The company reported 4Q 2017 revenue of $41.3 billion, up $2.6 billion year over year. For fiscal year 2017 as a whole, Ford posted revenue of $156.8 billion, up $5 billion from 2016.
The overall theme of the call, however, was that the fourth quarter — and 2017 as a whole — was challenging, but that the future is bright.
“2017 overall was challenging, including the fourth quarter,” Chief Financial Officer Bob Shanks said. “It also, however, was a year of progress.”
Adjusted pre-tax profit for 4Q was $1.7 billion, down $0.4 billion, mostly attributable to higher commodity costs and adverse exchange, Shanks said.
President and CEO Jim Hackett said the company is working to improve its fitness by “resetting revenue and attacking costs” in the short term and also “redesigning our business to compete and win in the future.”
However, preparing for the future involves much more than mere cost-cutting, he added. Among other initiatives, Hackett highlighted expanded investment in the company’s plant in Flat Rock, Michigan, in addition to acceleration of its electrical vehicle plans with an $11 billion investment.
Looking to 2018, Shanks said they expect company revenue to be “up to flat,” supported by 23 global product launches this year compared to 11 launched in 2017.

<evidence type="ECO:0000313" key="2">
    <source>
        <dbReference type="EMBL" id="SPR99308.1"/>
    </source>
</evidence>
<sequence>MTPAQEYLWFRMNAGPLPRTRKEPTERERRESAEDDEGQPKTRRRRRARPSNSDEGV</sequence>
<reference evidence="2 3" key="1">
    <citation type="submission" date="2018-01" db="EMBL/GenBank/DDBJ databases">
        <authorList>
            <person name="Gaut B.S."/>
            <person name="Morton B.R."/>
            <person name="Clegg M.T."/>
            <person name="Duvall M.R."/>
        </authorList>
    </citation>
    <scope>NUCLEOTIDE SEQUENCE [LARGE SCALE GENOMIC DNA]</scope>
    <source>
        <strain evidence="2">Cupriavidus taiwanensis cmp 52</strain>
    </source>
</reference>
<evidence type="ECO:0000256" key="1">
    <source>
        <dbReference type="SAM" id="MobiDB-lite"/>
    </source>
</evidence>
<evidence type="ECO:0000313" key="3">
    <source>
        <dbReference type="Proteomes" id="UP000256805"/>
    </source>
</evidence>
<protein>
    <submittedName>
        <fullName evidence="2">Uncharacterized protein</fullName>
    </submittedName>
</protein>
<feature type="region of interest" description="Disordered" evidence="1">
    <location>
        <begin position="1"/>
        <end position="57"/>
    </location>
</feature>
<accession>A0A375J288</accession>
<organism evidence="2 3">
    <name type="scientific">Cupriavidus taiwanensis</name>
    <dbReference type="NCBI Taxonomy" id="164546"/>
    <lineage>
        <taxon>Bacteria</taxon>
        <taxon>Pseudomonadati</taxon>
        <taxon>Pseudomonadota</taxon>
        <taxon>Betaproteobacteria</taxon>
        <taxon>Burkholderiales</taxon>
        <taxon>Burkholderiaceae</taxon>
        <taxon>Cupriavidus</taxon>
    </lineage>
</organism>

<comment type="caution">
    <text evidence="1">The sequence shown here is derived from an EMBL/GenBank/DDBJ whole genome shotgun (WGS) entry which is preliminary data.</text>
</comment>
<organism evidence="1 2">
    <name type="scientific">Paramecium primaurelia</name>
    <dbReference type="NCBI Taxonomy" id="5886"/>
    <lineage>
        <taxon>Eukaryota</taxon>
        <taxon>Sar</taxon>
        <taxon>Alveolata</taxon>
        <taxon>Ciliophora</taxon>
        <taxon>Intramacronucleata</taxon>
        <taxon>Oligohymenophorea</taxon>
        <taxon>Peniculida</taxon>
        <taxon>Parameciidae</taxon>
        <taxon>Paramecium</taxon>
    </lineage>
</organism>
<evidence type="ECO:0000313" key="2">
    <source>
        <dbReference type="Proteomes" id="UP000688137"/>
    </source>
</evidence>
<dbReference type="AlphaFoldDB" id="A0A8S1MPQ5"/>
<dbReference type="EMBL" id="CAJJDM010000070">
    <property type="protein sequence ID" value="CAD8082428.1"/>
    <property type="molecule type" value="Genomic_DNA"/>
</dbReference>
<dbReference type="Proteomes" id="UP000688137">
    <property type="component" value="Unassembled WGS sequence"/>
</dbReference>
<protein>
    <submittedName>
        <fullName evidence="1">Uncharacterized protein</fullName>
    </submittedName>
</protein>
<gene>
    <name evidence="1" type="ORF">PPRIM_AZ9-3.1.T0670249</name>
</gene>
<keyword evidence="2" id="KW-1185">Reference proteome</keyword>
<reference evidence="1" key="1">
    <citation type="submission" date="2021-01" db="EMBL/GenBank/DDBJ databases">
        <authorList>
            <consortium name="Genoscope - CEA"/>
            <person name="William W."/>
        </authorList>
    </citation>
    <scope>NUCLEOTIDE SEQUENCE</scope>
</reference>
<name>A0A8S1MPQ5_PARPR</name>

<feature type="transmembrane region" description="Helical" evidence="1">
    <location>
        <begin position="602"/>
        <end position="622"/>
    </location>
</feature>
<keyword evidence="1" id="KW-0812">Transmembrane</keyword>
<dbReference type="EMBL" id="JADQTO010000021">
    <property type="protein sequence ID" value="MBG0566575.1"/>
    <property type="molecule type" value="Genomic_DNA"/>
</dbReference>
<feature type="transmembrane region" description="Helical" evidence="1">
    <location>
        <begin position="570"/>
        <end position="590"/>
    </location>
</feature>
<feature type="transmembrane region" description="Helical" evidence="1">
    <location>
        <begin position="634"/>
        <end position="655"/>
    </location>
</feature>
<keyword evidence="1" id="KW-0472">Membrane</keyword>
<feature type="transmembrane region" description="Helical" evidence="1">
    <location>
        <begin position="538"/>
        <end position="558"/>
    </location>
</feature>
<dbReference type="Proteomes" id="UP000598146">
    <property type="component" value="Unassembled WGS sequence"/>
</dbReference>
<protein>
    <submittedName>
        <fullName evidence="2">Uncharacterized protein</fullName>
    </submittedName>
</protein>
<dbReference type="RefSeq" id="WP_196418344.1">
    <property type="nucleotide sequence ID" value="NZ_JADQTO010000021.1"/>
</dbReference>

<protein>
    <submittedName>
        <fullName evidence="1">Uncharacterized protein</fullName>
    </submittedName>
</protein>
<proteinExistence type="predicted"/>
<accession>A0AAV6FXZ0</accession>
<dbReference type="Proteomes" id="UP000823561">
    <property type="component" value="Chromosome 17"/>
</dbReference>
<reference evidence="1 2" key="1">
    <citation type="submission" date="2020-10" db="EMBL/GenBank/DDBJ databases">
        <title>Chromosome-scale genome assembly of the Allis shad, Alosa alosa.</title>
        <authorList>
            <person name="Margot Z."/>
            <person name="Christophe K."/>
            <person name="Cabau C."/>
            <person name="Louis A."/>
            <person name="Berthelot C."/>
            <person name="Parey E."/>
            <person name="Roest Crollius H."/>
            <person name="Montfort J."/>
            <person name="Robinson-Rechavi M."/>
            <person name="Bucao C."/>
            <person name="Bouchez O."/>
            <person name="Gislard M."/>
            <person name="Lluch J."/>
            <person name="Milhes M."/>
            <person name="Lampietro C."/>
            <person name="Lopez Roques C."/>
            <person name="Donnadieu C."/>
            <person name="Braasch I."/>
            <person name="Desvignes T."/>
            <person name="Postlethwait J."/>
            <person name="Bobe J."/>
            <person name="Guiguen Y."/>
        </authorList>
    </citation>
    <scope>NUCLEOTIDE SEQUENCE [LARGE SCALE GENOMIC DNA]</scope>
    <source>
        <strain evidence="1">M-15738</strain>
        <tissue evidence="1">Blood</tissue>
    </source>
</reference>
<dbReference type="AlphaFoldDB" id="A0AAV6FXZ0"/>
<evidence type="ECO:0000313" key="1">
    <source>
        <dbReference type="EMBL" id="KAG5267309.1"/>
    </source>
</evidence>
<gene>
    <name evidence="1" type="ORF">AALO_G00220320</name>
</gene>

Shanks mentioned commodities price increases’ impact on the company’s bottom line. He added that as of the end of January, a little over one-third of Ford’s commodities exposures for 2018 will be “locked in through fixed contracts, hedges or purchases made.”
Commodity prices have picked back up to levels seen a few years ago, he pointed out, with about two-thirds of the effects on Ford coming in the form of steel and aluminum.
However, Shanks said despite’s Ford turning to aluminum — which is lighter and offers better fuel economy but is more expensive than steel — for some newer models, like its F-150 truck, the metal accounts for less than 25% of Ford’s impact. (According to MetalMiner IndX data, the LME primary cash aluminum price has jumped 22% year over year, up to $2,237/metric ton as of Jan. 29.)
“Really, steel is the story and other metals,” Shanks said during the question-and-answer portion of the call. “Aluminum as well, but maybe not as much as what you had expected.”
This year will prove to be one of change and adaptation for the company.
“We’re looking forward to 2018,” Shanks said. “This is an important year in our journey to redefine and reshape Ford through our fitness initiatives and the strategic decisions we continue to make to become the world’s most trusted mobility company.”